Dr. Robyn MacQuarrie, president of Doctors Nova Scotia, says increased investment would help that province improve and sustain virtual care, integrated primary care, and the eHealth and clinic infrastructure those services require. “Additional funding allows us to improve access to care and support family physicians to provide primary care in ways that best meet patient needs,” says MacQuarrie. “Federal partnership in fully funding health care in Nova Scotia is essential to positive healthcare outcomes, now and in the future.”
In May, the federal government invested more than $240 million in virtual care infrastructure, expanding tools and creating new platforms for mental health and primary care. Bhatia says that while this funding is for capital, provinces may need funding toward actual operations. Many provinces have not yet signalled if they will cover virtual care beyond the pandemic.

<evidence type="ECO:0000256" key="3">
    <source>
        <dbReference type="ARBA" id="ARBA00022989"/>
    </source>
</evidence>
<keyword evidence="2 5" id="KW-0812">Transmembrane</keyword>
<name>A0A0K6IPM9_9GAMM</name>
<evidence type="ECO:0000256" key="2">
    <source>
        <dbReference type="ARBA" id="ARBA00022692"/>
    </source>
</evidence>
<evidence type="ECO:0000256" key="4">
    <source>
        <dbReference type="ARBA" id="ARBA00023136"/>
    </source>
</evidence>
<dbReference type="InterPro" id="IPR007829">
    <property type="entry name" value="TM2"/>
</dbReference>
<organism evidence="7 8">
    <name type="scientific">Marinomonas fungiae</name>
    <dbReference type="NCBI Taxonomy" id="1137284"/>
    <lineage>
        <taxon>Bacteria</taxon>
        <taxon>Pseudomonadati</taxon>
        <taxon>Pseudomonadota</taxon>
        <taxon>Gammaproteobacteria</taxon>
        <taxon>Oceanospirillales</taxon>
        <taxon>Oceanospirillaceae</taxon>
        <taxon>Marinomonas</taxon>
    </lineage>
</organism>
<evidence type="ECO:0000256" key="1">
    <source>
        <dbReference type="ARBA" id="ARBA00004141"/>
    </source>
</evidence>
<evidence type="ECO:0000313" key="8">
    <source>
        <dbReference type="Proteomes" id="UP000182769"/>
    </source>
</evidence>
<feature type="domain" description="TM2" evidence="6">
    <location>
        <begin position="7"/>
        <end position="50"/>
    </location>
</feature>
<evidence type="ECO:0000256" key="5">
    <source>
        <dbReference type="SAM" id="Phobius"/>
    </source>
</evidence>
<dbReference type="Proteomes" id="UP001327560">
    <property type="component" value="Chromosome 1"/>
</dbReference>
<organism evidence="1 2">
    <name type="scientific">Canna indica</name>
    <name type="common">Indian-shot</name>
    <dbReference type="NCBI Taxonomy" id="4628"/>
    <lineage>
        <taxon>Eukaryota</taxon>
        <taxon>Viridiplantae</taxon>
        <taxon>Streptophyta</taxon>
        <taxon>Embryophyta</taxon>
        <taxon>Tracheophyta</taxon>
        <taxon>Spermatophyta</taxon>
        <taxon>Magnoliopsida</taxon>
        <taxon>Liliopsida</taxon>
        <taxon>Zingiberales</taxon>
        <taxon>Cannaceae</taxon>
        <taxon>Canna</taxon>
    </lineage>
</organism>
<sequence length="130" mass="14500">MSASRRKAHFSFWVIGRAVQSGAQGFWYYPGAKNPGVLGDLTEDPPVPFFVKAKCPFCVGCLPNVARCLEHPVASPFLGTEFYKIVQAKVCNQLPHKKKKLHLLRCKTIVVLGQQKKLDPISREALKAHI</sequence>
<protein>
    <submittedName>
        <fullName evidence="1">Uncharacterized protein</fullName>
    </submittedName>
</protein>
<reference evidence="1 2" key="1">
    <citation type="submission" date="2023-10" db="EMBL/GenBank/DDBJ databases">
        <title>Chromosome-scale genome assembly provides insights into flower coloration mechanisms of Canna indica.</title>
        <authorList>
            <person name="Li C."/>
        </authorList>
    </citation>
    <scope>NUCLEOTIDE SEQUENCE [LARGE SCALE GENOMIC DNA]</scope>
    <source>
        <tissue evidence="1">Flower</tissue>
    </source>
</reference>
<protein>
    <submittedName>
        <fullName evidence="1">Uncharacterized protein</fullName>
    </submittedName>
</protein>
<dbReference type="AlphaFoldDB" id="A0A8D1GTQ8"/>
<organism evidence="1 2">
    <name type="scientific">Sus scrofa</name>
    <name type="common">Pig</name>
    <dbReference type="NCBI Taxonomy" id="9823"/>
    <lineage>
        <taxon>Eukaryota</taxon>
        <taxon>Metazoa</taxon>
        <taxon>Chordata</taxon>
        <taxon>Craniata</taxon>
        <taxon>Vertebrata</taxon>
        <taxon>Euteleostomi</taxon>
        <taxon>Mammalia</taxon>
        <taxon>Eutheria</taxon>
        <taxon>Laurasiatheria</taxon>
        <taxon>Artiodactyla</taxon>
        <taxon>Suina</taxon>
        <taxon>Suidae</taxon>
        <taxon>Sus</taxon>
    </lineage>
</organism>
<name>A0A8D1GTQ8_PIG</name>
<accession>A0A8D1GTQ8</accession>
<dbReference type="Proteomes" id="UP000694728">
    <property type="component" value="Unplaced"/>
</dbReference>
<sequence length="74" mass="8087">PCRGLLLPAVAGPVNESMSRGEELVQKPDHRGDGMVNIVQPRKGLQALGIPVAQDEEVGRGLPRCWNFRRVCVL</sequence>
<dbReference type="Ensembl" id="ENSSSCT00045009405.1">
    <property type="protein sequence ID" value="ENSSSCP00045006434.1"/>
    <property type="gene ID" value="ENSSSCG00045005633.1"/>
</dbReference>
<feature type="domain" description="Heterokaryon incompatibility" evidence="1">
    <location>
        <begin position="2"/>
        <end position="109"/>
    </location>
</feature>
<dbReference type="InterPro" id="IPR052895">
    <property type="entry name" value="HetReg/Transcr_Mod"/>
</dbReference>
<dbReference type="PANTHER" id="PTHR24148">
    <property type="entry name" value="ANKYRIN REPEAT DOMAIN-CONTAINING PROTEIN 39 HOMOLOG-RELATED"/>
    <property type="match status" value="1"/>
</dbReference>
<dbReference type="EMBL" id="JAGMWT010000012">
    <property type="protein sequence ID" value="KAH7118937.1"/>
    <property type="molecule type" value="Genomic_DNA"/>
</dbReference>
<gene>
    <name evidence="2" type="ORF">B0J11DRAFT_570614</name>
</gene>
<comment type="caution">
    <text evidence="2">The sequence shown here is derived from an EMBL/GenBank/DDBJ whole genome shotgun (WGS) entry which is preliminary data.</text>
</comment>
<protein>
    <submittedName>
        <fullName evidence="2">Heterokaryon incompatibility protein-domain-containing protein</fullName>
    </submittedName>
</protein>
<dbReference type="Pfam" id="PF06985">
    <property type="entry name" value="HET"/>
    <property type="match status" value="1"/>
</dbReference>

Long-term care facilities have been hardest hit by COVID-19, with outbreaks in homes across the country and thousands of deaths. Experts say the pandemic has exposed widespread pre-existing problems within the industry.
The Registered Nurses’ Association of Ontario has called on Ontario Premier Doug Ford and Prime Minister Trudeau to push for national standards for long-term care. RNAO’s Nursing Home Basic Care Guarantee calls for improved labour standards within homes and a dedicated registered nurse for infection prevention and control.